phoronix: Back in 2006 there was no open-source R500 driver either. Over the past 16 months with R500 support in the fglrx driver, the features have continually improved with an AMD Catalyst Control Center for Linux and support for the newer R500 graphics cards.

No KDE 4 for Fedora 8

Filed under
KDE

liquidat: Rex Dieter today announced that there will be no KDE 4 for Fedora 8. That’s sad but understandable. But now I wonder where I will get my KDE 4 from.

Troubleshooting Linux Audio, Part 3b

Filed under
HowTos

Linux Journal: In this final section I'll present some MIDI-specific troubleshooting tips, along with a brief description of the setup here at StudioDave, a few closing remarks, and of course some links to the Linux music-maker du jour.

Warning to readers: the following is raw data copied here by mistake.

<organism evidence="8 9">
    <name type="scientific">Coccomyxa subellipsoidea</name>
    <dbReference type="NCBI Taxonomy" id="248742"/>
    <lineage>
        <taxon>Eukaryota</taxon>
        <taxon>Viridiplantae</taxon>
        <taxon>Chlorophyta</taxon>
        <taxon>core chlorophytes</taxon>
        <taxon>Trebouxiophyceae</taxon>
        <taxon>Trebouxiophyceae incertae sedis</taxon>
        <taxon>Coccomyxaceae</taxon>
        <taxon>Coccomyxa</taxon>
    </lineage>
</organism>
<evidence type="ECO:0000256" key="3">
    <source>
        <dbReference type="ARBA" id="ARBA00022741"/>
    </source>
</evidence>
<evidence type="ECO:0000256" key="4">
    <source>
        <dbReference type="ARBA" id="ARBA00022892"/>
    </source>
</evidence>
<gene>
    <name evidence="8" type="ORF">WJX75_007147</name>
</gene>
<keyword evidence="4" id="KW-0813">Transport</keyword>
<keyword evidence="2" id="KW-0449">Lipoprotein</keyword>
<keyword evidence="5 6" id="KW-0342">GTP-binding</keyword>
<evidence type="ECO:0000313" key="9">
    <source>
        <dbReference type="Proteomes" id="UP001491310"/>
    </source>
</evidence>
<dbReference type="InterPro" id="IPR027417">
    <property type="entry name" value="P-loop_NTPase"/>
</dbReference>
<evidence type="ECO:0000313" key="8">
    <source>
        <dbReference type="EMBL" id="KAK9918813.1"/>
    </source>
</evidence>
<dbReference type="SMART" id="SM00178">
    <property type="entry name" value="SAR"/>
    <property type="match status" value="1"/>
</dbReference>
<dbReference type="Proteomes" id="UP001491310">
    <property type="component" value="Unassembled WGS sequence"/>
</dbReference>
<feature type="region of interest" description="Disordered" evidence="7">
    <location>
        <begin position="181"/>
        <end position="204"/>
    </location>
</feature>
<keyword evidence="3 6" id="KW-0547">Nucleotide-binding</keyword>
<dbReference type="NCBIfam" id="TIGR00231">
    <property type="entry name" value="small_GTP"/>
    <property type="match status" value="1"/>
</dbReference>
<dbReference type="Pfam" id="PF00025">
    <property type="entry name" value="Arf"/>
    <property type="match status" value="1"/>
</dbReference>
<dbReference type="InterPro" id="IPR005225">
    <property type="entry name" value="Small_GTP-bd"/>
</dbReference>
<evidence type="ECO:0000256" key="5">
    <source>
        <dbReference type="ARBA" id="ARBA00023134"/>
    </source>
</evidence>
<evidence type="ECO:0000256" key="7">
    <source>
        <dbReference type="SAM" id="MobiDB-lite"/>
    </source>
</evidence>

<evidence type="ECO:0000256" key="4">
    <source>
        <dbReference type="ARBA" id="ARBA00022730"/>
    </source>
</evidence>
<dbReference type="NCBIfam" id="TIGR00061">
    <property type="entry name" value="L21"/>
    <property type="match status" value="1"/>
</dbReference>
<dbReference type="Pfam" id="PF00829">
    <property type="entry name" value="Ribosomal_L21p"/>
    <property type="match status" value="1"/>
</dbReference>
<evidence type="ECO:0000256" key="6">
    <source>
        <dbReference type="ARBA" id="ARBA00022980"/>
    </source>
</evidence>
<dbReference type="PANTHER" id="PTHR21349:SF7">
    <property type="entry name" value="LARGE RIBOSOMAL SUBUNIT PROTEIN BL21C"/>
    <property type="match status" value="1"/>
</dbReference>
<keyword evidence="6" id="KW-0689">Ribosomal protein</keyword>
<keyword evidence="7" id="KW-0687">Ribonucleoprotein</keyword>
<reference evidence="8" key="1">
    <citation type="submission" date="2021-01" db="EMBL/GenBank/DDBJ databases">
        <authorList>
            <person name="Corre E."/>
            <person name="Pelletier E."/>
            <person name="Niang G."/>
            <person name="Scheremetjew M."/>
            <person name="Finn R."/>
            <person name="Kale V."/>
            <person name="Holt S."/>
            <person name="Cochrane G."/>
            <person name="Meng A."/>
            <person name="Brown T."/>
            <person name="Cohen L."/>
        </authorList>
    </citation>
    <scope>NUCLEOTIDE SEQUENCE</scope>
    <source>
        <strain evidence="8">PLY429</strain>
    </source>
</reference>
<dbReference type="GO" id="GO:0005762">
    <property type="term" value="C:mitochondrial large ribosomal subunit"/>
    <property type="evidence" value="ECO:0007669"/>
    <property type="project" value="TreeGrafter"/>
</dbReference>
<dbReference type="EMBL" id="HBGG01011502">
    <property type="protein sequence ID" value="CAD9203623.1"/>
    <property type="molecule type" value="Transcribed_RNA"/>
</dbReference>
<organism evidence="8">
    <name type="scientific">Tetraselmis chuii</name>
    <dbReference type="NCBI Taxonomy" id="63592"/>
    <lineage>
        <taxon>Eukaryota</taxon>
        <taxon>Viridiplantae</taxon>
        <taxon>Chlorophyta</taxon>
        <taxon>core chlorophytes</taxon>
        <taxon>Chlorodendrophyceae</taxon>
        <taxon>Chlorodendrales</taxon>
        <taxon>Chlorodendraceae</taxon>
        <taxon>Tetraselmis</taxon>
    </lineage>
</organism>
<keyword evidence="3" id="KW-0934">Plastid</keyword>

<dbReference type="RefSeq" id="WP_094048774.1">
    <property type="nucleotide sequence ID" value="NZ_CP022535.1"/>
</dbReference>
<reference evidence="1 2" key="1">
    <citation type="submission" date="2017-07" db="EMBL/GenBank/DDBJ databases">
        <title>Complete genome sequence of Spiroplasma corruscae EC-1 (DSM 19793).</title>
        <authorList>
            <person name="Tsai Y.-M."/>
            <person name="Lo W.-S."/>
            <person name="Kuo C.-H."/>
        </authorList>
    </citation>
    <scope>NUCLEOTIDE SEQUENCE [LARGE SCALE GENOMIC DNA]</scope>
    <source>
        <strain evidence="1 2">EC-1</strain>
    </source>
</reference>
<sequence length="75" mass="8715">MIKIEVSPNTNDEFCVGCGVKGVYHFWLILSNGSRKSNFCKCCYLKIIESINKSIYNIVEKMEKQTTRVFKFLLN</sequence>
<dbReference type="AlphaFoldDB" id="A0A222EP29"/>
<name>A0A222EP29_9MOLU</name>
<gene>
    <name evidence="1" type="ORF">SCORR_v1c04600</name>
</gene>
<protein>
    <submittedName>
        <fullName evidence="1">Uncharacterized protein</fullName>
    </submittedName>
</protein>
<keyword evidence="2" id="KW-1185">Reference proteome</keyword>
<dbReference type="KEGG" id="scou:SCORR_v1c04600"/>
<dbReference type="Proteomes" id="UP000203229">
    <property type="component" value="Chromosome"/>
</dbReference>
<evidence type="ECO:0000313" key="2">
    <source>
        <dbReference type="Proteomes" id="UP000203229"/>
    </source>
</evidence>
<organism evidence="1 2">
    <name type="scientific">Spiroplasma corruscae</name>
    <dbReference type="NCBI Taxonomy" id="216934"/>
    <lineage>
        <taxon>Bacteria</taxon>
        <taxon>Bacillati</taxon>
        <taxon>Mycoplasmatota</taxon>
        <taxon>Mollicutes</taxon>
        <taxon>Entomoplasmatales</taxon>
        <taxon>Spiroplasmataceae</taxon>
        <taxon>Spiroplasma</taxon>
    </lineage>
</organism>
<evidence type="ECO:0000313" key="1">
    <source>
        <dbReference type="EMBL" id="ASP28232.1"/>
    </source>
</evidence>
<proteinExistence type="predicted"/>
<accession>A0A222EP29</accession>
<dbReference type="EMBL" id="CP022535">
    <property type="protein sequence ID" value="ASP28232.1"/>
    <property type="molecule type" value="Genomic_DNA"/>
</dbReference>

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More in Tux Machines

Linux Devices, Tizen, and Android

Leftovers: OSS

  • SAP buys into blockchain, joins Hyperledger Project
  • foss-north speaker line-up
    I am extremely pleased to have confirmed the entire speaker line-up for foss north 2017. This will be a really good year!
  • Chromium/Chrome Browser Adds A glTF Parser
    Google's Chrome / Chromium web-browser has added a native glTF 1.0 parser. The GL Transmission Format, of course, being Khronos' "3D asset delivery format" for dealing with compressed scenes and assets by WebGL, OpenGL ES, and other APIs. There are glTF utility libraries in JavaScript and other web-focused languages, but Google adding a native glTF 1.0 parser appears to be related to their VR push with supporting VR content on the web. Their glTF parser was added to Chromium Git on Friday.
  • Sex and Gor and open source